The zigzag shape represents how the Disabled people must continually navigate around the structural and attitudinal barriers erected throughout normate society, and also the creative, ‘lateral,’ thinking we have to use to solve problems each day.

3) The individual colors represent broad categories of disabilities:

Blue: mental illness disabilities

Yellow: Cognitive and intellectual disabilities

Green: Sensory perception disabilities

Red: Physical disabilities

---
So -- would you fly this flag? I really am curious.
capriuni: a vaguely dog-like beast, bristling, saying: grah! (GRAH)
The Progressive, SJW, side of Tumblr just loves to mock Trump for mocking “that Disabled Reporter.” We love to shake our fingers at the Drump, and wring our hands, and point out what a terrible bully he is, for “making fun of those less fortunate than he is.”

But we’re just as bad.

That “poor disabled reporter” has a name: Serge F. Kovaleski.

Use it.

That “poor disabled reporter” has credentials.

Check them out.

The way he’s been talked about, people would be forgiven for thinking he’d been released from the Group Home to go hear the Famous Man give a speech.

He so is not.

That “poor disabled reporter” had a point to make.

Remember it.

This, to me, proves that Donald J. Trump is anything but “crazy.” This incident happened on 24 November, last year -- back when there were still eleven candidates running for the G.O.P. nomination, back when this still could have been a race between Clinton and Kasich (or Sanders and Fiorina). But instead:

The Drump put on a very theatrical performance, telegraphing to a national audience (and, ultimately, a global audience) just how much of an Other Mr. Kovaleski is.

And we (yes, even those of us in the Disabled community) swallowed it whole.

Serge Kovaleski stopped being the Pulitzer Prize winning reporter for The New York Times, who called the Republican candidate out on a blatant, Islamophobic, lie, and became the “poor disabled guy that the bully made fun of -- what a mean, mean, bully!”

We swallowed Drump’s act like an Irish Setter that pulled the extra large garlic pizza off the counter. And it’s killing us.

This is Ableism. And this is why it matters to Everyone, even the Normates.

I have had it up to my eye teeth with the Disabled being stripped of our names, our voices, our dignity, value, and our lives.

I’m burning through my F_C_S so fast, two of the five letters are ashes already. The last of them will likely be gone by the end of week. I expect it will take at least five years to replenish my supply.
capriuni: Text: If you want to be a Hero, be Good to the Storyteller. (Default)
News article from the BBC (26 July, 2016 ~05:00, UCT) -- TRIGGER WARNINGS abound.

From what little I’ve seen (the largest mass killing in Japan since World War II, and I’ve seen a total of three print news stories about it), this is getting spun as yet another “lone killer with mental illness” story. ...

Yeah.

I am highly skeptical of any claim that all acts of hate must be “crazy” just because they are extreme. In fact, I think that assumption is exploited by bigots, who deliberately perform the expected symptoms of mental illness leading up to their (very rational, carefully planned) attacks, so that they can literally get away with murder.

But:

Even if that were true in this case: The shape of an individual’s mental illness is strongly influenced by the dominant schema of the culture they’re living in.

Four hundred years ago, the fears people were obsessed with were witches, demons, and “fairies.”

Today, it’s germs, extraterrestrials, immigrants, women, people of color, and the disabled.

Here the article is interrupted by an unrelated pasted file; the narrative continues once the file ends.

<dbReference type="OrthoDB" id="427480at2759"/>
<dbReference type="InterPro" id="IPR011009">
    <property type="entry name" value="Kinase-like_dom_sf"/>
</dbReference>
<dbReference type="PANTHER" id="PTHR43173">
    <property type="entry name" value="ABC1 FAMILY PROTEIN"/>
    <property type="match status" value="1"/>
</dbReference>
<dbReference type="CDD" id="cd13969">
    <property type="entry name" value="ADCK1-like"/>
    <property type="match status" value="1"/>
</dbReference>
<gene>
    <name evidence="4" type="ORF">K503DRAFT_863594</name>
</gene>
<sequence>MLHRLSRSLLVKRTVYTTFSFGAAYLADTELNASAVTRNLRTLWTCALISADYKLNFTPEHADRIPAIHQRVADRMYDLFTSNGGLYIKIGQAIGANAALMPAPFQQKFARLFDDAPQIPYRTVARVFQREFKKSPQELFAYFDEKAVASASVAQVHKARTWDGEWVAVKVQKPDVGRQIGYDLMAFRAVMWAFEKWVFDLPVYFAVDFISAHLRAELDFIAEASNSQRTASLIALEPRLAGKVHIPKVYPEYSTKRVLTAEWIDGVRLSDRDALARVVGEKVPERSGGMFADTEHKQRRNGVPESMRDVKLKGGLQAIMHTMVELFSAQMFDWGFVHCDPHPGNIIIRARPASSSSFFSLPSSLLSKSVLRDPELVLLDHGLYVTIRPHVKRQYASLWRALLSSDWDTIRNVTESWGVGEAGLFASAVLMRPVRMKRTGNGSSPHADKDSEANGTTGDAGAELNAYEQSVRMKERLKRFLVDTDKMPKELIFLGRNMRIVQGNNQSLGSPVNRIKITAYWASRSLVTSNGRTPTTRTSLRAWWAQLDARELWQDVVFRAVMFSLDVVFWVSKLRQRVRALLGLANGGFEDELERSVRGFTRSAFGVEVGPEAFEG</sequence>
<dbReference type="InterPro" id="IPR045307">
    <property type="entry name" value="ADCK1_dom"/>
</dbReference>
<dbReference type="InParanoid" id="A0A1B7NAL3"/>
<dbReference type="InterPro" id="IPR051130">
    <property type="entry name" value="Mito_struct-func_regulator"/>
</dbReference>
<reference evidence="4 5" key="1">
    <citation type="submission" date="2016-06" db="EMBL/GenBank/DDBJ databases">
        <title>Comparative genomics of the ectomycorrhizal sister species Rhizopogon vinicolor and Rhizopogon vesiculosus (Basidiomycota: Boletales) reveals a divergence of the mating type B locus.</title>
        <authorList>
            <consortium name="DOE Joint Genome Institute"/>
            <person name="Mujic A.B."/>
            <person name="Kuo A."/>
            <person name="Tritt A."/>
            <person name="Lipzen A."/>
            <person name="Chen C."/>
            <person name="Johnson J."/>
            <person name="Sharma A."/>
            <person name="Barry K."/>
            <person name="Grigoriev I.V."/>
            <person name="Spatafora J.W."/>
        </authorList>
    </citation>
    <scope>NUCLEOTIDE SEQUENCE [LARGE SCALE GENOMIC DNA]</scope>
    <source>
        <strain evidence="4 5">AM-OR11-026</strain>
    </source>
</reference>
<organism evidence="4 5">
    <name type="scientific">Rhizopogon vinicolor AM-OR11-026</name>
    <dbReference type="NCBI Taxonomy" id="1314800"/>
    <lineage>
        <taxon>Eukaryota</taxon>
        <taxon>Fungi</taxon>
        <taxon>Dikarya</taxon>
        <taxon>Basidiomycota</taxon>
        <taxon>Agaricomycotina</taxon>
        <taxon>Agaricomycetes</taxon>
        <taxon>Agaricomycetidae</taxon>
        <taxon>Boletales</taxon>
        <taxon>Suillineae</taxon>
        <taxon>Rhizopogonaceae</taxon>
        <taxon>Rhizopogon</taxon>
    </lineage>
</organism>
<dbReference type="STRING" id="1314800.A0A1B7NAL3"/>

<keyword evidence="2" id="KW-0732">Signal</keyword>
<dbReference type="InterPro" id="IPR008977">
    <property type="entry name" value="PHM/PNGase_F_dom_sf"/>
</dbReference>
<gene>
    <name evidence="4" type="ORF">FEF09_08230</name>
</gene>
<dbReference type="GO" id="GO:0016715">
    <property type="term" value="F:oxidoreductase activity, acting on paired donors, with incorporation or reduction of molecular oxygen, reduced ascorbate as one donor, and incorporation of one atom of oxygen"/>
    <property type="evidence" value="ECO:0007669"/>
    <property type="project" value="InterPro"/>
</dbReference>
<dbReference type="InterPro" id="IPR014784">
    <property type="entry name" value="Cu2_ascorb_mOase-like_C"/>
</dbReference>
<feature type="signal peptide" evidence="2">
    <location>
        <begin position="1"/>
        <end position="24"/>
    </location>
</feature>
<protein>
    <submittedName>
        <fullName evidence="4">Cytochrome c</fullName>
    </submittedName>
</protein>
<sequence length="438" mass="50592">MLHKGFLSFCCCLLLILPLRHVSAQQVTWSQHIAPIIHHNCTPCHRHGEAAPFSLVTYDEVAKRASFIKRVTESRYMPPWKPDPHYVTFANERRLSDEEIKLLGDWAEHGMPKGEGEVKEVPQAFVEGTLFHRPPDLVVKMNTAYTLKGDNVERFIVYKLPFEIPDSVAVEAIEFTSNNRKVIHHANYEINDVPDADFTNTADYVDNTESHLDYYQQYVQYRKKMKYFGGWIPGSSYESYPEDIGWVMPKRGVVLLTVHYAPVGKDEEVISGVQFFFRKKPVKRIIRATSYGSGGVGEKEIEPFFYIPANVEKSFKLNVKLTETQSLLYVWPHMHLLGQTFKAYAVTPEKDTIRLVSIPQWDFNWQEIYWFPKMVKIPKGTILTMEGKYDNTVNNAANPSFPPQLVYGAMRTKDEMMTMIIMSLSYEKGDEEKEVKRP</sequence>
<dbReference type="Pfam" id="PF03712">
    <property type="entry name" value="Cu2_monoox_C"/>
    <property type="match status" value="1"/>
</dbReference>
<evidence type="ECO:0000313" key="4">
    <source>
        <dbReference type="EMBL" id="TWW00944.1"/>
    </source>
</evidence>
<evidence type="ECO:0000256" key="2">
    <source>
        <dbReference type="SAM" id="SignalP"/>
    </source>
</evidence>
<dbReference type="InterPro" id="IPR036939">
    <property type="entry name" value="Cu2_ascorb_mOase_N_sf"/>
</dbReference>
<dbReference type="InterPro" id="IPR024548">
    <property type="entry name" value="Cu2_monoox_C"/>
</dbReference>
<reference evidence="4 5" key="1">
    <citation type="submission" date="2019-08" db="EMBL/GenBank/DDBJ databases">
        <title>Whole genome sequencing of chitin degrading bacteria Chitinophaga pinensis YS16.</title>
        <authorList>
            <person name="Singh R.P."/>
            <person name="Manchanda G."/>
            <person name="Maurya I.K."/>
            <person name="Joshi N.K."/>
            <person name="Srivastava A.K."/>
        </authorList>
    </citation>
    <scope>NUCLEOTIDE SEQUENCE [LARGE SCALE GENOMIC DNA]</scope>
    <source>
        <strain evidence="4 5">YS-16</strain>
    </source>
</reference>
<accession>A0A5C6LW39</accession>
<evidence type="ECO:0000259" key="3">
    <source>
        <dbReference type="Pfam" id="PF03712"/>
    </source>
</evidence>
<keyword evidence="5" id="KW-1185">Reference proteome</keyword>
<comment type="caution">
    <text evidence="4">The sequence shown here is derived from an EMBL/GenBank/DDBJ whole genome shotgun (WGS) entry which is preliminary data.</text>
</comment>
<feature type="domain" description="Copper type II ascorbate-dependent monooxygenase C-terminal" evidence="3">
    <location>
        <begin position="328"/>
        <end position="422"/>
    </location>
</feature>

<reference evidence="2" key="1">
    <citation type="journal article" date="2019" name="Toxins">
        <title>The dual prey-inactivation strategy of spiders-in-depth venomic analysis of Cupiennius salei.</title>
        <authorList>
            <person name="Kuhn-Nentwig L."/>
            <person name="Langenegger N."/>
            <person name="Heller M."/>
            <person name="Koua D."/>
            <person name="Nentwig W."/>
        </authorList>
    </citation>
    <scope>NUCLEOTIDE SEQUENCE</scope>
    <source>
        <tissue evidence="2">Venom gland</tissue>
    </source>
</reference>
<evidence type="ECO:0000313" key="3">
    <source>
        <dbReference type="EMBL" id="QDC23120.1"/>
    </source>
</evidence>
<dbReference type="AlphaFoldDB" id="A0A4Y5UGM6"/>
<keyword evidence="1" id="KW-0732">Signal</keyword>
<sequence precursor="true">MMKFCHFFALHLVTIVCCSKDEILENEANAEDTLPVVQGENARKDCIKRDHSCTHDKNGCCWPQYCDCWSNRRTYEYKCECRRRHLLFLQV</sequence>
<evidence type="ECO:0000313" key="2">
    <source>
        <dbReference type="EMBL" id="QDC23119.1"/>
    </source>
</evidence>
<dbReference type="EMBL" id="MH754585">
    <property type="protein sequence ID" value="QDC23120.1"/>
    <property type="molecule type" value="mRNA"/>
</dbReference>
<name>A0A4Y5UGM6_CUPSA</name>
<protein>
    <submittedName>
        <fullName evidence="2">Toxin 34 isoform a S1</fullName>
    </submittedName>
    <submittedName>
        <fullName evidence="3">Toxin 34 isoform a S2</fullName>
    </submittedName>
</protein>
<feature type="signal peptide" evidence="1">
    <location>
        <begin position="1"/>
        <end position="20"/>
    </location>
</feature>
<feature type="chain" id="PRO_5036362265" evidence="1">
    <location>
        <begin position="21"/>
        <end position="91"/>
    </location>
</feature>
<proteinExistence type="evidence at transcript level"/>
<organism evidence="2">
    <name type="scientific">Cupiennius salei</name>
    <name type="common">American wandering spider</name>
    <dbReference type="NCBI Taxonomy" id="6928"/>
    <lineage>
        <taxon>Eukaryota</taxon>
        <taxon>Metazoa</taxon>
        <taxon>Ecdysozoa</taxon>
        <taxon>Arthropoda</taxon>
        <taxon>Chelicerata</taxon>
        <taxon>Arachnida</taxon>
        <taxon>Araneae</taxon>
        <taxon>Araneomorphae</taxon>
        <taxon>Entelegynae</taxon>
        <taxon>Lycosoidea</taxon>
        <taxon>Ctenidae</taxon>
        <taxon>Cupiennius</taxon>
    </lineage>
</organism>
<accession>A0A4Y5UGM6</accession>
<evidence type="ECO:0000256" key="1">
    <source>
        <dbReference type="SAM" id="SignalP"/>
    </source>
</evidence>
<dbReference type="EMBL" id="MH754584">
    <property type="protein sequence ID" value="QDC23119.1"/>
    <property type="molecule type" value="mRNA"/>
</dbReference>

No way, no how, should anyone foist the responsibility for these horrors onto isolated loners, whose ‘crazy’ beliefs just pop, fully formed, into their minds.

It’s time to stop asking: “How can we fix those people?”
We need to ask: “What’s wrong with us? How can we change for the better?”
capriuni: Text: If you want to be a Hero, be Good to the Storyteller. (Default)
The Frog King, or Iron Heinrich (I've retold it in vignettes, in Monsters' Rhapsody, but not the whole thing)

The Six Swans (told as flashback by the youngest brother, who is not completely returned to human form)

The two brothers (can't quickly find a link to the story in English) -- this one is long and complicated enough to be a NaNoWriMo project.

The Iron Stove (ditto. First thought on reading this as a Freshman in college: A woman's story of surviving the patriarchy!)

How Six Men Got on in the world (ditto -- six fellows with outlandish superpowers that get in the way of their everyday lives, but when they meet and team up, they overthrow a corrupt king).

The Frog Prince -- not to be confused with "The Frog King," above -- in this the youngest of the three princesses shows some agency. And she keeps her promise because she made a promise, not because her daddy told her to ... interesting that this was a story the Grimm bros. decided to cut from their "family" collection).
capriuni: Text: If you want to be a Hero, be Good to the Storyteller. (Default)
beware of history


[Image description: vertically arranged word art, divided vertically slightly above the midpoint with the image of an open book, viewed on-end.

The top portion of the image has black and brick red text on a gold field, reading (quote): “Whenever a new regime comes to power, Historians are commissioned, to tell the world that All is Well. We know this. And we forget: the history that gets written is not just of the Battle most Recently Won, but of all the battles that have Ever Been Fought.” (unquote).

The bottom portion of the image has gold and white text on a brick red field, reading (quote): “Some will say your struggle is foolish, that your Oppression is ancient - a Law of Nature - and, therefore, Right. “Just look at History,” they’ll say. But that history was fashioned as a Weapon. So gird your mind with all the stories: the legends, jokes, and fairy tales - all the foolish stories they want you want you to Ignore.” (unquote) [description ends]

I guess there's a size image on embedded images... If you click through and zoom, you can read it scrolling. Might be excessive, but I felt like indulging in Pretty, after this last week. :-/